By: HUB’s EB Compliance Team

Although many plan obligations are tied either to the calendar year or the plan year, there are two Affordable Care Act (“ACA”) items that arise annually during the summer months: the PCORI fee and MLR rebates.

PCORI (Patient-Centered Outcome Research Institute) Fee

  • What is the PCORI fee? Also known as the Comparative Effectiveness Research (or CER) fee, this is a federal assessment paid by insurers and sponsors of self-funded health plans to help fund the Patient-Centered Outcome Research Institute (hence, PCORI).   
  • Who pays? For employers that only have fully-insured plans, the insurer will pay. (Note: Although the carrier will transmit payment to the federal government, be aware that all carriers pass-through the full cost of PCORI/CER charges to the policy holder.) For employers that have a self-funded plan (including health reimbursement arrangements, or HRAs), the employer pays.
  • How much is it? It depends on when your plan year ends. 
    • For plans whose plan year ended between January 1, 2019 and September 30, 2019, it is $2.45 per covered life for filings due this year.
    • For plans whose plan year ended between October 1, 2019 and December 31, 2019, the per covered life amount $2.54.
  • How is it calculated? There are special rules for calculating covered lives (and some simplifying assumptions that employers can use). Those still apply. Additionally, since the PCORI fee was reinstated in December (it was originally scheduled to lapse last October), the IRS is giving a one-time ability to use “any reasonable method” to determine covered lives just for plan years ending on or after October 1, 2019 and before October 1, 2020. More details are available in this recent IRS guidance.
  • How is it paid? It’s paid using IRS Form 720 for the second calendar quarter.
  • When is it due? It is due by July 31.
  • Is this a permanent fee? As of now, the fee is only effective for plan or policy years ending on or after October 1, 2012 and before October 1, 2029 and is scheduled to sunset after that.  As noted above, it was originally scheduled to sunset for plan years ending before October 1, 2019, but was extended for 10 years earlier this year.  
  • Where can I get more information? See the IRS PCORI webpage here.

MLR (Medical Loss Ratio) Rebate

  • What is the MLR? If an insurer does not spend enough of the premiums it collects on either claims or health improvement activities, it has to issue this rebate. If an insurance carrier does not spend at least the 80% (85% in large group), the insurance carrier is required to rebate part of the premium back to employers so that it meets the 80% (or 85%) medical loss ratio (hence, MLR) threshold.  Special rules (described below) direct how plan sponsors can use MLR proceeds.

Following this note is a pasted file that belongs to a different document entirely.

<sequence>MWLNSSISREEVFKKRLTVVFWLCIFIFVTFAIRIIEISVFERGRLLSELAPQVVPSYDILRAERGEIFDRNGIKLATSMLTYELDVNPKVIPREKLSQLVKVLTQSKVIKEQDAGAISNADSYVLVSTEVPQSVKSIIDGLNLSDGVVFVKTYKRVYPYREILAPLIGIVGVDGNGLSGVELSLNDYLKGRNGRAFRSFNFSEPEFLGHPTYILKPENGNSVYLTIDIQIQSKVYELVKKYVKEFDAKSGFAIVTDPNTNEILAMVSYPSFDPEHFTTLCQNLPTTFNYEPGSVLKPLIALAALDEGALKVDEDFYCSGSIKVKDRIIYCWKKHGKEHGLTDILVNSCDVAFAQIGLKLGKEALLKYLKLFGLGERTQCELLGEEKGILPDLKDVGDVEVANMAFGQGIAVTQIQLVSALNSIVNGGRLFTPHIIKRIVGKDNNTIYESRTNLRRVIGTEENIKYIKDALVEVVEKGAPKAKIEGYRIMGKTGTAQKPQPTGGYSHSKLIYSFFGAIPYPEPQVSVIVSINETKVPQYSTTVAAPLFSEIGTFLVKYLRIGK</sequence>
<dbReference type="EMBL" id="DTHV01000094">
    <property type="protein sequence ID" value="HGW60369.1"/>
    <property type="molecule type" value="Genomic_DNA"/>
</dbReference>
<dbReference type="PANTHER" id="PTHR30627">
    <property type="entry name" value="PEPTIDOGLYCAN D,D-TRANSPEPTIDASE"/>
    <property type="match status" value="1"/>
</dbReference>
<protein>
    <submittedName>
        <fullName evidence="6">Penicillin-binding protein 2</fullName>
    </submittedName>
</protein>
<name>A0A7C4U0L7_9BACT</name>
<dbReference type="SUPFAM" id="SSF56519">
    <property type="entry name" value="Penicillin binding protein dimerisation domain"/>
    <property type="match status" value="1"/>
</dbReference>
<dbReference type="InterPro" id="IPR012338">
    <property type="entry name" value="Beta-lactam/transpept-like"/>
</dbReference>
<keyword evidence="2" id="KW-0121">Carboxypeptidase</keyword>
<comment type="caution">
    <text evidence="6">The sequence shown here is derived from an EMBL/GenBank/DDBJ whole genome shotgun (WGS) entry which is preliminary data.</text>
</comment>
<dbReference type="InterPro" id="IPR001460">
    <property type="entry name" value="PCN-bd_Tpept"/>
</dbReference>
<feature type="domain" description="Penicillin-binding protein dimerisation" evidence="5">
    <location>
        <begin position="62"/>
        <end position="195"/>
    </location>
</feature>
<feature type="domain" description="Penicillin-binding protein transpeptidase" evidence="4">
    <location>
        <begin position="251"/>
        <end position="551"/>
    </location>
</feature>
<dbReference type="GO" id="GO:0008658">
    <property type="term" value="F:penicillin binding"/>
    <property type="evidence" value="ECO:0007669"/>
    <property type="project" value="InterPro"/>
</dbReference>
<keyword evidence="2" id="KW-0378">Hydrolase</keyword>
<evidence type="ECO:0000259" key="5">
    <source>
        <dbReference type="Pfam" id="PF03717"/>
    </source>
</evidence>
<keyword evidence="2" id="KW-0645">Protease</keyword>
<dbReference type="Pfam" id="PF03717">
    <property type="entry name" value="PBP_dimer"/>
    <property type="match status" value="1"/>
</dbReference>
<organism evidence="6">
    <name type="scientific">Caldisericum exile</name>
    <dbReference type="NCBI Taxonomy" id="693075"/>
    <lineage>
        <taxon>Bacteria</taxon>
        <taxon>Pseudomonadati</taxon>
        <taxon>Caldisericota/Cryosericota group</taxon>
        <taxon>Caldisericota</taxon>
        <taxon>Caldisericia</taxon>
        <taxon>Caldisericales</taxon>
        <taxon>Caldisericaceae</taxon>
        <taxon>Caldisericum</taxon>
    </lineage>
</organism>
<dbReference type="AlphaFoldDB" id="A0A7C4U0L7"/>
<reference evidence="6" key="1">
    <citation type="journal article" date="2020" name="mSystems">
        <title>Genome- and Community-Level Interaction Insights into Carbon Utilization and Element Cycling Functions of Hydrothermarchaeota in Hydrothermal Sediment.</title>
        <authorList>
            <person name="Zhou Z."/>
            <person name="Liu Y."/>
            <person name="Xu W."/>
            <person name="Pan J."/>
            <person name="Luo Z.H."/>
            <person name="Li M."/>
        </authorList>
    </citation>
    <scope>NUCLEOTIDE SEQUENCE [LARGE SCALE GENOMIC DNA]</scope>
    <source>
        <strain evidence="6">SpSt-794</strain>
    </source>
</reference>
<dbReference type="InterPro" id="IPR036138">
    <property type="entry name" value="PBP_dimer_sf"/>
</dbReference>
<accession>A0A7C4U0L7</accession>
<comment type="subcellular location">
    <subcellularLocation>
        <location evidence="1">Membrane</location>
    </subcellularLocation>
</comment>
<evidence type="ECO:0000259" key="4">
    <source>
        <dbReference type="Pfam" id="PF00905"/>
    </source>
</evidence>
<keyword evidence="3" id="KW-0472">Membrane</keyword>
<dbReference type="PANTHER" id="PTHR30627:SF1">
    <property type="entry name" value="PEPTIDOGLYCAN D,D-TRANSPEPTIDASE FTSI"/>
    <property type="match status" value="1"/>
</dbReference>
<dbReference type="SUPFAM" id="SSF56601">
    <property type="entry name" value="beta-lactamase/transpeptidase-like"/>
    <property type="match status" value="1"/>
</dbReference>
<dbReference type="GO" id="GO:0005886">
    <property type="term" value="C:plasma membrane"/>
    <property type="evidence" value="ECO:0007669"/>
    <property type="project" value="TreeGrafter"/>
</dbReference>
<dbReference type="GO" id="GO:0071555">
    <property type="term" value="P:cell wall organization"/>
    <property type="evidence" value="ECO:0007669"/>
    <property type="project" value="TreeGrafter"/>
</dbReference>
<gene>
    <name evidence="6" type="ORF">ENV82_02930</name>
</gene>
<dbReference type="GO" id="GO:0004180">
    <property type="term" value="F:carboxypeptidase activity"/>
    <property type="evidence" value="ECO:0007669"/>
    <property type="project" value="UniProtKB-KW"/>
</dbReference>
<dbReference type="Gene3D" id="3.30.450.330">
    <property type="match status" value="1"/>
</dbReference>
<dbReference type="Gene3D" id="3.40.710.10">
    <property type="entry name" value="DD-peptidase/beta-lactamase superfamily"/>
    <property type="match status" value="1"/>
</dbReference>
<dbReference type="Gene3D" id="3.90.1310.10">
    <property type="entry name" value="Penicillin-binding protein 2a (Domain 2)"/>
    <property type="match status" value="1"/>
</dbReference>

• Who pays? Insurance carriers pay. This does not apply to self-funded group health plans.
  • How much is it? It depends on the insurer’s book of business and the coverage the employer has. Some rebates are small and others can be significant. The rebates are never based on an individual employer group health plan. Depending on the carrier’s overall book of business, a particular group health plan with low loss ratio individually still might not receive any MLR rebate because of claims incurred by other employers with that same carrier. However, based on preliminary data, the Kaiser Family Foundation estimates that carriers will pay $2.7 billion in rebates this year across all lines of coverage. While most of this expected rebate will go to individual health insurance, the Foundation estimates that a significant portion will be paid to employer plans. Because the 2020 rebate estimate is based on 2017-2019 data, it does not reflect individuals’ inability to access the health care providers during the COVID-19 pandemic. However, it is quite possible that similar rebates could be seen in 2021 in part for that reason.
  • What do I do with it? It depends. If some of the premium is paid by employees and dependents (including former employees and dependents on COBRA), then they may be owed some portion of the rebate. The amount may depend, in part, on how the plan document defines required participant contributions. If the rebate is small, you may also be able to use it for health plan improvement activities. If you aren’t sure what to do, HUB has an MLR Rebate Decision Tree that we can provide.
  • When is it paid? Insurance carriers must issue the rebates by August 1 of each year.
  • How will I know if my carrier is paying an MLR rebate? Affected carriers have to issue a written notice to plan sponsors informing them about a pending MLR rebate.  Moreover, the carrier is also required to distribute notification to plan participants. In many cases, this means participants may be contacting their employer to ask about the size of a rebate and how it will be paid based on the carrier’s notification letter. 
  • Where can I get more information?
    • Department of Labor guidance on MLR rebates is available here.
    • IRS FAQs on MLR rebates is available here.
    • Ask your HUB Advisor for a copy of the MLR Rebate Decision Tree!

If you have any questions, please contact your HUB Advisor. View more compliance articles in our Compliance Directory.

NOTICE OF DISCLAIMER

The information herein is intended to be educational only and is based on information that is generally available. HUB International makes no representation or warranty as to its accuracy and is not obligated to update the information should it change in the future. The information is not intended to be legal or tax advice. Consult your attorney and/or professional advisor as to your organization’s specific circumstances and legal, tax or other requirements.